Our work also found considerable variation in factor importance across global economic sectors (figure 6), which could also have significant implications for stock-selection strategies, although sector data need to be interpreted with particular caution. Among the 10 major global sectors, energy, financials and materials showed the lowest stock specific component to returns, while healthcare and consumer staples had the highest. Not coincidently, the latter two sectors, as well as utilities and telecommunications, showed the least sensitivity to the global market. This appears to reflect the traditional defensive role of these sectors, which has produced relatively low market correlations - reducing, in our methodology, the significance of the global factor. Energy stocks, meanwhile, showed high sector correlations, and thus relatively high global sector R squareds - most likely due to common dependence on oil prices. One implication of these results is that investors in the energy sector should have a global view and would benefit from selecting stocks globally.

These complex dynamics should be kept in mind when assessing the relative alpha potential of global sectors. For example, the relatively high stock-specific content of returns in the healthcare and consumer staples sectors could be attributable to the importance of characteristics such as product innovation or brand strength - precisely the factors that fundamental analysis is geared toward identifying. At first glance, this might seem to suggest that bottom-up research resources could more profitably be deployed in those two sectors compared with others where non-systemic effects appear to be relatively less important. However, this may not be the case. Alpha generation potential can be influenced by a number of other characteristics, such as the dispersion of returns within a sector or market. These dynamics may outweigh the relative importance of stock-specific factors. A high dispersion of intra sector returns, for instance, affects the ‘amount' of available alpha, thus increasing the impact of stock selection.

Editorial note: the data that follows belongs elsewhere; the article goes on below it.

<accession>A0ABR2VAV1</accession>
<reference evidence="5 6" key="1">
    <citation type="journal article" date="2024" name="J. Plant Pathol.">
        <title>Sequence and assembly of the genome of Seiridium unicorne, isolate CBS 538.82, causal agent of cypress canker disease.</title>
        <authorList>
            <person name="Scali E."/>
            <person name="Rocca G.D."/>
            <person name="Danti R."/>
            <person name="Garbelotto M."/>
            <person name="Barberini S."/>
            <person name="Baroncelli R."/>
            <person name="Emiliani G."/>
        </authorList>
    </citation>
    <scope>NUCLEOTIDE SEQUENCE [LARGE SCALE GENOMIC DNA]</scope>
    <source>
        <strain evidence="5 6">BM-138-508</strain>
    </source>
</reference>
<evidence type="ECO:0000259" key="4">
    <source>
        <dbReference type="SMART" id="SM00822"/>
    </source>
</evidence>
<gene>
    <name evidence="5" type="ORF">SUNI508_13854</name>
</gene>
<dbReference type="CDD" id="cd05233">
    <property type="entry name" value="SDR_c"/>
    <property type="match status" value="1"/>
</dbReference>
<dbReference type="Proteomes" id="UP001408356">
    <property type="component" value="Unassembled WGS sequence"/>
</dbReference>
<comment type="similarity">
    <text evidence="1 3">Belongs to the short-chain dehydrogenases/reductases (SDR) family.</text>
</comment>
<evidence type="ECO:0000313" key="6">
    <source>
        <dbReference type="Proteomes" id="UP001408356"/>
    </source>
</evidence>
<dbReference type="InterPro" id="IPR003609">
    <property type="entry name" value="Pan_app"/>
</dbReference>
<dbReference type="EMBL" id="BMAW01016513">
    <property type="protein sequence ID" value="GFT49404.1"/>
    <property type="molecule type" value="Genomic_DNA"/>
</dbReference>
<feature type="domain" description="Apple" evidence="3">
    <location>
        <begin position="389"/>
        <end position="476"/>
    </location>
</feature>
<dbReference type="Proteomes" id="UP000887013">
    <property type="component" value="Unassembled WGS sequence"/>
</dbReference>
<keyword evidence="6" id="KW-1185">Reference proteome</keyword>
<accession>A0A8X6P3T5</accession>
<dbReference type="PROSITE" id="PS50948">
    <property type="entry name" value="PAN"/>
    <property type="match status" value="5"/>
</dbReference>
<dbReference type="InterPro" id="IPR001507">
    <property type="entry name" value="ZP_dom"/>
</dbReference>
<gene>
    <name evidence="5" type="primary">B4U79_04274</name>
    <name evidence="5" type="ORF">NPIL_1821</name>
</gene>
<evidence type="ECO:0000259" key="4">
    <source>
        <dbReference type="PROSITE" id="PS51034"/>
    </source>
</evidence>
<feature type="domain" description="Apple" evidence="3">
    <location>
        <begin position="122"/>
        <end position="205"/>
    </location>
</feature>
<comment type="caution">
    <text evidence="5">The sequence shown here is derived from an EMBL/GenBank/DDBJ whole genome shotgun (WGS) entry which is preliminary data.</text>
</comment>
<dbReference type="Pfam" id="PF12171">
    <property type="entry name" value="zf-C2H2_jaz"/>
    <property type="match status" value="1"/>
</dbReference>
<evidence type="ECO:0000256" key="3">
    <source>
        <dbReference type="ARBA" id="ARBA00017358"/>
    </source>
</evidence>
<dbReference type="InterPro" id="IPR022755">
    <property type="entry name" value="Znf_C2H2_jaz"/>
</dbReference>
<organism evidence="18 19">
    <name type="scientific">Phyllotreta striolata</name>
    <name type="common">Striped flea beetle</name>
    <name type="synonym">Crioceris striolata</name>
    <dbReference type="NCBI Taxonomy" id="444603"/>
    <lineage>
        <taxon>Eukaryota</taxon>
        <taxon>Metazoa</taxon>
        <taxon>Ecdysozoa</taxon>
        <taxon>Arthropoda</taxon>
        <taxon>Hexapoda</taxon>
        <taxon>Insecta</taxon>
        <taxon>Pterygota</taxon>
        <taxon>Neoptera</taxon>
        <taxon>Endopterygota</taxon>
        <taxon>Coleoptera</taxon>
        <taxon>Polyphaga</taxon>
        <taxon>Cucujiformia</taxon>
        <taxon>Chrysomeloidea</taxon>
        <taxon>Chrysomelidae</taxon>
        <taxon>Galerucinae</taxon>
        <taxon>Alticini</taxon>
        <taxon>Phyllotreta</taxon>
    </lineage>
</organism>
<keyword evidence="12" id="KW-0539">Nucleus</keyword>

In our study, for example, a number of defensive sectors, including consumer staples, showed high stock specific content but relatively low dispersion of returns. The energy sector, by contrast, had lower stock specific content but much higher dispersion of returns - implying a better environment for bottom up stock picking, at least over some periods.

In reality, an effective research approach is likely to combine both bottom-up and top-down analytical methods. In some sectors or markets, focusing primarily on stock specific factors might prove to be the most rewarding strategy, while in other cases it may be valuable to develop views on both stock specific and macro issues. As with most aspects of portfolio management, assessing the relative significance of various factors in the global opportunity set is a complex exercise. While our analysis highlights the importance of fundamental research and stock selection as sources of value, it also suggests that exploiting these opportunities requires considerable research expertise and the ability to apply that expertise on a global basis across both countries and sectors.

Sudhir Nanda is vice-president and US small cap equity strategy portfolio manager at T Rowe Price